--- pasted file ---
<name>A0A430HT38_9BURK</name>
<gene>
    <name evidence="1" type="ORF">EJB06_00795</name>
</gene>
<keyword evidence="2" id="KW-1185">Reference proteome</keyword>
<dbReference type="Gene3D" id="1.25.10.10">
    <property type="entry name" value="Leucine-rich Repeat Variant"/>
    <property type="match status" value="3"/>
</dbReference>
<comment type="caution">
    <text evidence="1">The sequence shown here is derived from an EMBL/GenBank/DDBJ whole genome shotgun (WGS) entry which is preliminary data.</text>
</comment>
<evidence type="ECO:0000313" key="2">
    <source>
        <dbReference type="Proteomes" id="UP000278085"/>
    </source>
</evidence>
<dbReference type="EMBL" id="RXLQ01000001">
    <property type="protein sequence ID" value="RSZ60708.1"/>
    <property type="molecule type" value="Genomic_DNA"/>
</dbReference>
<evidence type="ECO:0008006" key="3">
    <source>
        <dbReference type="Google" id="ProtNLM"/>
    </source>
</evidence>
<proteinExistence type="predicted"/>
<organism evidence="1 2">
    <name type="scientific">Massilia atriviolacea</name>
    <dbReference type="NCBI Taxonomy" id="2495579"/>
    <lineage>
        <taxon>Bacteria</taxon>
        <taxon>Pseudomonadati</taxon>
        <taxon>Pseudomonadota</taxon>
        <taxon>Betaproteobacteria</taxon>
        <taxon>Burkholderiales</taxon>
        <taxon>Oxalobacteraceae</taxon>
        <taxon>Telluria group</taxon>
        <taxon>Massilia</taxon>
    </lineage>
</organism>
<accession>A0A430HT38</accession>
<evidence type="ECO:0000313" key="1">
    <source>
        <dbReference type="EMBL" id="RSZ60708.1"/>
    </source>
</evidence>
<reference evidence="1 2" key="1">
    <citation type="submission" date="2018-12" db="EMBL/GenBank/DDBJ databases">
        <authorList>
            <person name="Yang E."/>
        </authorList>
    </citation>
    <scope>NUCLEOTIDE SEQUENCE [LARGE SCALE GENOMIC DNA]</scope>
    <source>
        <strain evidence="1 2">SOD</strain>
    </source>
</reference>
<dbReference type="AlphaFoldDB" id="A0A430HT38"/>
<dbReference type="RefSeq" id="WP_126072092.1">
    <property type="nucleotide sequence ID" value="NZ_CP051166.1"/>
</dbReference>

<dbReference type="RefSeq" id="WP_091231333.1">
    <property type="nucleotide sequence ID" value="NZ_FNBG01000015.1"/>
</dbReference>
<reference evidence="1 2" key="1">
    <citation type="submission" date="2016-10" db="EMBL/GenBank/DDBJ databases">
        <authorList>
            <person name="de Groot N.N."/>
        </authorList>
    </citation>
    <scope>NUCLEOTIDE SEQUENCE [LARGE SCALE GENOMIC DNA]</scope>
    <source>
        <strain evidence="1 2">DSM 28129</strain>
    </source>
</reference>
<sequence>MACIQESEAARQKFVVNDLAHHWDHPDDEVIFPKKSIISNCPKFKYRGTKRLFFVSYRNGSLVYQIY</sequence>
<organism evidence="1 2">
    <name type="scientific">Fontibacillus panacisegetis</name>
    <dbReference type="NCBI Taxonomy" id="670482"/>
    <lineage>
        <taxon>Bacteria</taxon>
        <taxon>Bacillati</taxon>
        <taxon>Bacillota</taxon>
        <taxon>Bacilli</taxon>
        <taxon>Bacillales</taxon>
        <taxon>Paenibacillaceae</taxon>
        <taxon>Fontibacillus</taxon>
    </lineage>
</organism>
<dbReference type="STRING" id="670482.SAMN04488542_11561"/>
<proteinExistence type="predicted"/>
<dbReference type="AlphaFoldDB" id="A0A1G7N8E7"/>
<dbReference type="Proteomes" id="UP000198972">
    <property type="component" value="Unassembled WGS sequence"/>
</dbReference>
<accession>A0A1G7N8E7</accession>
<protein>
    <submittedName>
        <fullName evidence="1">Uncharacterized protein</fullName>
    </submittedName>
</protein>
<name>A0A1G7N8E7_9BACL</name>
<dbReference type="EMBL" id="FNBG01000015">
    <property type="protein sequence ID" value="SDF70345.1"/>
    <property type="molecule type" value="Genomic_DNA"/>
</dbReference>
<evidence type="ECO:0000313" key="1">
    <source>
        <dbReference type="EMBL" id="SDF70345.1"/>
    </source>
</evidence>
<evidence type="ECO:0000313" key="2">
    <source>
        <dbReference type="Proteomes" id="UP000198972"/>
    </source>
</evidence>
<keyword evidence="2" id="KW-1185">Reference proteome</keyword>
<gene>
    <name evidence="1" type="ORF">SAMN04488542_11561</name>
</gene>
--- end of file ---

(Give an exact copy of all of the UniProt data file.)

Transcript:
<name>A0A430HT38_9BURK</name>
<gene>
    <name evidence="1" type="ORF">EJB06_00795</name>
</gene>
<keyword evidence="2" id="KW-1185">Reference proteome</keyword>
<dbReference type="Gene3D" id="1.25.10.10">
    <property type="entry name" value="Leucine-rich Repeat Variant"/>
    <property type="match status" value="3"/>
</dbReference>
<comment type="caution">
    <text evidence="1">The sequence shown here is derived from an EMBL/GenBank/DDBJ whole genome shotgun (WGS) entry which is preliminary data.</text>
</comment>
<evidence type="ECO:0000313" key="2">
    <source>
        <dbReference type="Proteomes" id="UP000278085"/>
    </source>
</evidence>
<dbReference type="EMBL" id="RXLQ01000001">
    <property type="protein sequence ID" value="RSZ60708.1"/>
    <property type="molecule type" value="Genomic_DNA"/>
</dbReference>
<evidence type="ECO:0008006" key="3">
    <source>
        <dbReference type="Google" id="ProtNLM"/>
    </source>
</evidence>
<proteinExistence type="predicted"/>
<organism evidence="1 2">
    <name type="scientific">Massilia atriviolacea</name>
    <dbReference type="NCBI Taxonomy" id="2495579"/>
    <lineage>
        <taxon>Bacteria</taxon>
        <taxon>Pseudomonadati</taxon>
        <taxon>Pseudomonadota</taxon>
        <taxon>Betaproteobacteria</taxon>
        <taxon>Burkholderiales</taxon>
        <taxon>Oxalobacteraceae</taxon>
        <taxon>Telluria group</taxon>
        <taxon>Massilia</taxon>
    </lineage>
</organism>
<accession>A0A430HT38</accession>
<evidence type="ECO:0000313" key="1">
    <source>
        <dbReference type="EMBL" id="RSZ60708.1"/>
    </source>
</evidence>
<reference evidence="1 2" key="1">
    <citation type="submission" date="2018-12" db="EMBL/GenBank/DDBJ databases">
        <authorList>
            <person name="Yang E."/>
        </authorList>
    </citation>
    <scope>NUCLEOTIDE SEQUENCE [LARGE SCALE GENOMIC DNA]</scope>
    <source>
        <strain evidence="1 2">SOD</strain>
    </source>
</reference>
<dbReference type="AlphaFoldDB" id="A0A430HT38"/>
<dbReference type="RefSeq" id="WP_126072092.1">
    <property type="nucleotide sequence ID" value="NZ_CP051166.1"/>
</dbReference>

<dbReference type="RefSeq" id="WP_091231333.1">
    <property type="nucleotide sequence ID" value="NZ_FNBG01000015.1"/>
</dbReference>
<reference evidence="1 2" key="1">
    <citation type="submission" date="2016-10" db="EMBL/GenBank/DDBJ databases">
        <authorList>
            <person name="de Groot N.N."/>
        </authorList>
    </citation>
    <scope>NUCLEOTIDE SEQUENCE [LARGE SCALE GENOMIC DNA]</scope>
    <source>
        <strain evidence="1 2">DSM 28129</strain>
    </source>
</reference>
<sequence>MACIQESEAARQKFVVNDLAHHWDHPDDEVIFPKKSIISNCPKFKYRGTKRLFFVSYRNGSLVYQIY</sequence>
<organism evidence="1 2">
    <name type="scientific">Fontibacillus panacisegetis</name>
    <dbReference type="NCBI Taxonomy" id="670482"/>
    <lineage>
        <taxon>Bacteria</taxon>
        <taxon>Bacillati</taxon>
        <taxon>Bacillota</taxon>
        <taxon>Bacilli</taxon>
        <taxon>Bacillales</taxon>
        <taxon>Paenibacillaceae</taxon>
        <taxon>Fontibacillus</taxon>
    </lineage>
</organism>
<dbReference type="STRING" id="670482.SAMN04488542_11561"/>
<proteinExistence type="predicted"/>
<dbReference type="AlphaFoldDB" id="A0A1G7N8E7"/>
<dbReference type="Proteomes" id="UP000198972">
    <property type="component" value="Unassembled WGS sequence"/>
</dbReference>
<accession>A0A1G7N8E7</accession>
<protein>
    <submittedName>
        <fullName evidence="1">Uncharacterized protein</fullName>
    </submittedName>
</protein>
<name>A0A1G7N8E7_9BACL</name>
<dbReference type="EMBL" id="FNBG01000015">
    <property type="protein sequence ID" value="SDF70345.1"/>
    <property type="molecule type" value="Genomic_DNA"/>
</dbReference>
<evidence type="ECO:0000313" key="1">
    <source>
        <dbReference type="EMBL" id="SDF70345.1"/>
    </source>
</evidence>
<evidence type="ECO:0000313" key="2">
    <source>
        <dbReference type="Proteomes" id="UP000198972"/>
    </source>
</evidence>
<keyword evidence="2" id="KW-1185">Reference proteome</keyword>
<gene>
    <name evidence="1" type="ORF">SAMN04488542_11561</name>
</gene>